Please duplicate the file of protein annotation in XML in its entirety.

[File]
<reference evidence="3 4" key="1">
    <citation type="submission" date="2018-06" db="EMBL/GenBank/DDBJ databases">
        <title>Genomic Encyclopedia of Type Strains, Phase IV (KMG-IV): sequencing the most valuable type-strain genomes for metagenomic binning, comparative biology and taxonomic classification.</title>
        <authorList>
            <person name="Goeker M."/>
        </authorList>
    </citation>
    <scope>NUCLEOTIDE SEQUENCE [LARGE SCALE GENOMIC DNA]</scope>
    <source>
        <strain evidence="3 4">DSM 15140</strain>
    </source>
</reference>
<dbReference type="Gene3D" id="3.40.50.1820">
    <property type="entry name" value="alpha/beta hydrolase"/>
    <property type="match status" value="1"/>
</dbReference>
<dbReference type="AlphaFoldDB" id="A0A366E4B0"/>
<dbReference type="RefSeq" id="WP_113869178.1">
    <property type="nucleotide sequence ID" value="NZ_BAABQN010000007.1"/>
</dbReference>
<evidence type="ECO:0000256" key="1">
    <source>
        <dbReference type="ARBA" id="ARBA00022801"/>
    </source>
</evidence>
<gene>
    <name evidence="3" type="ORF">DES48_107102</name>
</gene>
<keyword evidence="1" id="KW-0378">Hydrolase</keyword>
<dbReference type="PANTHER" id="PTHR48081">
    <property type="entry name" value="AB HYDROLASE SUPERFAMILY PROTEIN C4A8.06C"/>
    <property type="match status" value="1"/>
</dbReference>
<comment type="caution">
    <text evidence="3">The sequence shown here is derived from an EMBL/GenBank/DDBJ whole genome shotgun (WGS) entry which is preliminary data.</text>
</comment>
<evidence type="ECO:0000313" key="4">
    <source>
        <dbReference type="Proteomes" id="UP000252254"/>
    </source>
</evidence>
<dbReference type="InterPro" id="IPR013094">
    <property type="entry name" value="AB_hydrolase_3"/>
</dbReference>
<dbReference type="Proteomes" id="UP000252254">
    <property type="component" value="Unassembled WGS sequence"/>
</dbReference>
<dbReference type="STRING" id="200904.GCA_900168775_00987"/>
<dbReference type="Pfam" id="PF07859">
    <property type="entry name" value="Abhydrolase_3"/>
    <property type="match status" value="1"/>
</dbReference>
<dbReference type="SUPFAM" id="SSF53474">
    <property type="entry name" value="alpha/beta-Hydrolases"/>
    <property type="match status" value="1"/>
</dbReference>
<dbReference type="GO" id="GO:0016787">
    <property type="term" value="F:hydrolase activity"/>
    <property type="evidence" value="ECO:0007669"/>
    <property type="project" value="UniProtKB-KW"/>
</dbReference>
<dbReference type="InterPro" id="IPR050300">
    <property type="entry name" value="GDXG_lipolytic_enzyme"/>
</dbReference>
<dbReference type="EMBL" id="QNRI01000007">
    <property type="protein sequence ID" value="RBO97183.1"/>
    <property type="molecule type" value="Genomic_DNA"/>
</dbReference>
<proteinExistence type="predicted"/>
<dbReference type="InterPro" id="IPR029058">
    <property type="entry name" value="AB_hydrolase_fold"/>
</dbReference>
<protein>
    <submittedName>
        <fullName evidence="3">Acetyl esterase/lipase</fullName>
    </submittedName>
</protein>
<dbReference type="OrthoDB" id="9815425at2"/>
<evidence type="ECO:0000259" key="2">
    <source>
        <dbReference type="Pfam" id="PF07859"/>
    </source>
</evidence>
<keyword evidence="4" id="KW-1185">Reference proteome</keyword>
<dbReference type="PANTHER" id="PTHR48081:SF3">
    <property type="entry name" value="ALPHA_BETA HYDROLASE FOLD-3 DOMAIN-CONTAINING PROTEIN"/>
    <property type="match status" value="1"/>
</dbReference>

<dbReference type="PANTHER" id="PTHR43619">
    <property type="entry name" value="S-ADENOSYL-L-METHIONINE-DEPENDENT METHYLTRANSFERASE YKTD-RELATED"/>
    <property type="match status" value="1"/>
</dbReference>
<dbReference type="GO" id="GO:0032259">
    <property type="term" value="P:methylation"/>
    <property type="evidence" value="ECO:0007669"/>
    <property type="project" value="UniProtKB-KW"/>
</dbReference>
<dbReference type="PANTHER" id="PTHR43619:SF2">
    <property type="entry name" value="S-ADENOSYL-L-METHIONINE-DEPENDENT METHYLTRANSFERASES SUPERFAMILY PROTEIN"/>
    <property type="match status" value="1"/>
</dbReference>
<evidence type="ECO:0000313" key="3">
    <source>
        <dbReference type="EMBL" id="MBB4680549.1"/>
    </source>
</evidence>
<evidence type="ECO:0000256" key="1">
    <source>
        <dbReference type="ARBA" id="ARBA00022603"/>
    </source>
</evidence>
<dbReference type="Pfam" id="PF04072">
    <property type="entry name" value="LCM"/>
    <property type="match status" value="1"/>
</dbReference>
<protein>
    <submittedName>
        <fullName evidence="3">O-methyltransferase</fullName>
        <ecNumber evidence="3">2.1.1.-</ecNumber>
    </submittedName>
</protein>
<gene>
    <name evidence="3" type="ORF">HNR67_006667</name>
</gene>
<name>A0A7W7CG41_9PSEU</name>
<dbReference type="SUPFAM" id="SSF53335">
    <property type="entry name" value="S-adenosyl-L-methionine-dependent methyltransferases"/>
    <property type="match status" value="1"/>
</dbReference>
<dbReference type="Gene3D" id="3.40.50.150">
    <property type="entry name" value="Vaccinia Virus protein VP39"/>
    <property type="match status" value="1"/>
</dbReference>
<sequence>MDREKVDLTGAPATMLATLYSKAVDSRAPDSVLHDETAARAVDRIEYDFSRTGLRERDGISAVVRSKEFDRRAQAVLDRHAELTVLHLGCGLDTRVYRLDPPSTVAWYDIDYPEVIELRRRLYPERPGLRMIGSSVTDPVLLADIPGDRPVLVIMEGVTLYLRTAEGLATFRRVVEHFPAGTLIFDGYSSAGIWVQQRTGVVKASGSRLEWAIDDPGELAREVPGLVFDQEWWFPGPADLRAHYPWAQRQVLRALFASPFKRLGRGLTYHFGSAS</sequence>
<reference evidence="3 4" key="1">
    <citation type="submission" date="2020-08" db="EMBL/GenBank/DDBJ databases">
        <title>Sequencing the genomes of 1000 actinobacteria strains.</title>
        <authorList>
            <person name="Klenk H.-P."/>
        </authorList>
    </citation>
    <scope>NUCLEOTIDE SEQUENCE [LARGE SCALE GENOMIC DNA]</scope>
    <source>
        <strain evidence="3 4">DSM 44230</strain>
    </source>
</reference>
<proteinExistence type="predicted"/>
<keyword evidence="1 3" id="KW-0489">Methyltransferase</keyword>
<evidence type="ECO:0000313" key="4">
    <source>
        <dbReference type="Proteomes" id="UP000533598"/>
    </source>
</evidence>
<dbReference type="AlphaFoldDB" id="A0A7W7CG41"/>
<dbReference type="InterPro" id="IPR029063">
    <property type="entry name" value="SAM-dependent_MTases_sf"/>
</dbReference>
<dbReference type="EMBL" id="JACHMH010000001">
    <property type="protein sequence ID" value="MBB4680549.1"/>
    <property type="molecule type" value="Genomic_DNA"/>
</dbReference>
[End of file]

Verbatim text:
<reference evidence="3 4" key="1">
    <citation type="submission" date="2018-06" db="EMBL/GenBank/DDBJ databases">
        <title>Genomic Encyclopedia of Type Strains, Phase IV (KMG-IV): sequencing the most valuable type-strain genomes for metagenomic binning, comparative biology and taxonomic classification.</title>
        <authorList>
            <person name="Goeker M."/>
        </authorList>
    </citation>
    <scope>NUCLEOTIDE SEQUENCE [LARGE SCALE GENOMIC DNA]</scope>
    <source>
        <strain evidence="3 4">DSM 15140</strain>
    </source>
</reference>
<dbReference type="Gene3D" id="3.40.50.1820">
    <property type="entry name" value="alpha/beta hydrolase"/>
    <property type="match status" value="1"/>
</dbReference>
<dbReference type="AlphaFoldDB" id="A0A366E4B0"/>
<dbReference type="RefSeq" id="WP_113869178.1">
    <property type="nucleotide sequence ID" value="NZ_BAABQN010000007.1"/>
</dbReference>
<evidence type="ECO:0000256" key="1">
    <source>
        <dbReference type="ARBA" id="ARBA00022801"/>
    </source>
</evidence>
<gene>
    <name evidence="3" type="ORF">DES48_107102</name>
</gene>
<keyword evidence="1" id="KW-0378">Hydrolase</keyword>
<dbReference type="PANTHER" id="PTHR48081">
    <property type="entry name" value="AB HYDROLASE SUPERFAMILY PROTEIN C4A8.06C"/>
    <property type="match status" value="1"/>
</dbReference>
<comment type="caution">
    <text evidence="3">The sequence shown here is derived from an EMBL/GenBank/DDBJ whole genome shotgun (WGS) entry which is preliminary data.</text>
</comment>
<evidence type="ECO:0000313" key="4">
    <source>
        <dbReference type="Proteomes" id="UP000252254"/>
    </source>
</evidence>
<dbReference type="InterPro" id="IPR013094">
    <property type="entry name" value="AB_hydrolase_3"/>
</dbReference>
<dbReference type="Proteomes" id="UP000252254">
    <property type="component" value="Unassembled WGS sequence"/>
</dbReference>
<dbReference type="STRING" id="200904.GCA_900168775_00987"/>
<dbReference type="Pfam" id="PF07859">
    <property type="entry name" value="Abhydrolase_3"/>
    <property type="match status" value="1"/>
</dbReference>
<dbReference type="SUPFAM" id="SSF53474">
    <property type="entry name" value="alpha/beta-Hydrolases"/>
    <property type="match status" value="1"/>
</dbReference>
<dbReference type="GO" id="GO:0016787">
    <property type="term" value="F:hydrolase activity"/>
    <property type="evidence" value="ECO:0007669"/>
    <property type="project" value="UniProtKB-KW"/>
</dbReference>
<dbReference type="InterPro" id="IPR050300">
    <property type="entry name" value="GDXG_lipolytic_enzyme"/>
</dbReference>
<dbReference type="EMBL" id="QNRI01000007">
    <property type="protein sequence ID" value="RBO97183.1"/>
    <property type="molecule type" value="Genomic_DNA"/>
</dbReference>
<proteinExistence type="predicted"/>
<dbReference type="InterPro" id="IPR029058">
    <property type="entry name" value="AB_hydrolase_fold"/>
</dbReference>
<protein>
    <submittedName>
        <fullName evidence="3">Acetyl esterase/lipase</fullName>
    </submittedName>
</protein>
<dbReference type="OrthoDB" id="9815425at2"/>
<evidence type="ECO:0000259" key="2">
    <source>
        <dbReference type="Pfam" id="PF07859"/>
    </source>
</evidence>
<keyword evidence="4" id="KW-1185">Reference proteome</keyword>
<dbReference type="PANTHER" id="PTHR48081:SF3">
    <property type="entry name" value="ALPHA_BETA HYDROLASE FOLD-3 DOMAIN-CONTAINING PROTEIN"/>
    <property type="match status" value="1"/>
</dbReference>

<dbReference type="PANTHER" id="PTHR43619">
    <property type="entry name" value="S-ADENOSYL-L-METHIONINE-DEPENDENT METHYLTRANSFERASE YKTD-RELATED"/>
    <property type="match status" value="1"/>
</dbReference>
<dbReference type="GO" id="GO:0032259">
    <property type="term" value="P:methylation"/>
    <property type="evidence" value="ECO:0007669"/>
    <property type="project" value="UniProtKB-KW"/>
</dbReference>
<dbReference type="PANTHER" id="PTHR43619:SF2">
    <property type="entry name" value="S-ADENOSYL-L-METHIONINE-DEPENDENT METHYLTRANSFERASES SUPERFAMILY PROTEIN"/>
    <property type="match status" value="1"/>
</dbReference>
<evidence type="ECO:0000313" key="3">
    <source>
        <dbReference type="EMBL" id="MBB4680549.1"/>
    </source>
</evidence>
<evidence type="ECO:0000256" key="1">
    <source>
        <dbReference type="ARBA" id="ARBA00022603"/>
    </source>
</evidence>
<dbReference type="Pfam" id="PF04072">
    <property type="entry name" value="LCM"/>
    <property type="match status" value="1"/>
</dbReference>
<protein>
    <submittedName>
        <fullName evidence="3">O-methyltransferase</fullName>
        <ecNumber evidence="3">2.1.1.-</ecNumber>
    </submittedName>
</protein>
<gene>
    <name evidence="3" type="ORF">HNR67_006667</name>
</gene>
<name>A0A7W7CG41_9PSEU</name>
<dbReference type="SUPFAM" id="SSF53335">
    <property type="entry name" value="S-adenosyl-L-methionine-dependent methyltransferases"/>
    <property type="match status" value="1"/>
</dbReference>
<dbReference type="Gene3D" id="3.40.50.150">
    <property type="entry name" value="Vaccinia Virus protein VP39"/>
    <property type="match status" value="1"/>
</dbReference>
<sequence>MDREKVDLTGAPATMLATLYSKAVDSRAPDSVLHDETAARAVDRIEYDFSRTGLRERDGISAVVRSKEFDRRAQAVLDRHAELTVLHLGCGLDTRVYRLDPPSTVAWYDIDYPEVIELRRRLYPERPGLRMIGSSVTDPVLLADIPGDRPVLVIMEGVTLYLRTAEGLATFRRVVEHFPAGTLIFDGYSSAGIWVQQRTGVVKASGSRLEWAIDDPGELAREVPGLVFDQEWWFPGPADLRAHYPWAQRQVLRALFASPFKRLGRGLTYHFGSAS</sequence>
<reference evidence="3 4" key="1">
    <citation type="submission" date="2020-08" db="EMBL/GenBank/DDBJ databases">
        <title>Sequencing the genomes of 1000 actinobacteria strains.</title>
        <authorList>
            <person name="Klenk H.-P."/>
        </authorList>
    </citation>
    <scope>NUCLEOTIDE SEQUENCE [LARGE SCALE GENOMIC DNA]</scope>
    <source>
        <strain evidence="3 4">DSM 44230</strain>
    </source>
</reference>
<proteinExistence type="predicted"/>
<keyword evidence="1 3" id="KW-0489">Methyltransferase</keyword>
<evidence type="ECO:0000313" key="4">
    <source>
        <dbReference type="Proteomes" id="UP000533598"/>
    </source>
</evidence>
<dbReference type="AlphaFoldDB" id="A0A7W7CG41"/>
<dbReference type="InterPro" id="IPR029063">
    <property type="entry name" value="SAM-dependent_MTases_sf"/>
</dbReference>
<dbReference type="EMBL" id="JACHMH010000001">
    <property type="protein sequence ID" value="MBB4680549.1"/>
    <property type="molecule type" value="Genomic_DNA"/>
</dbReference>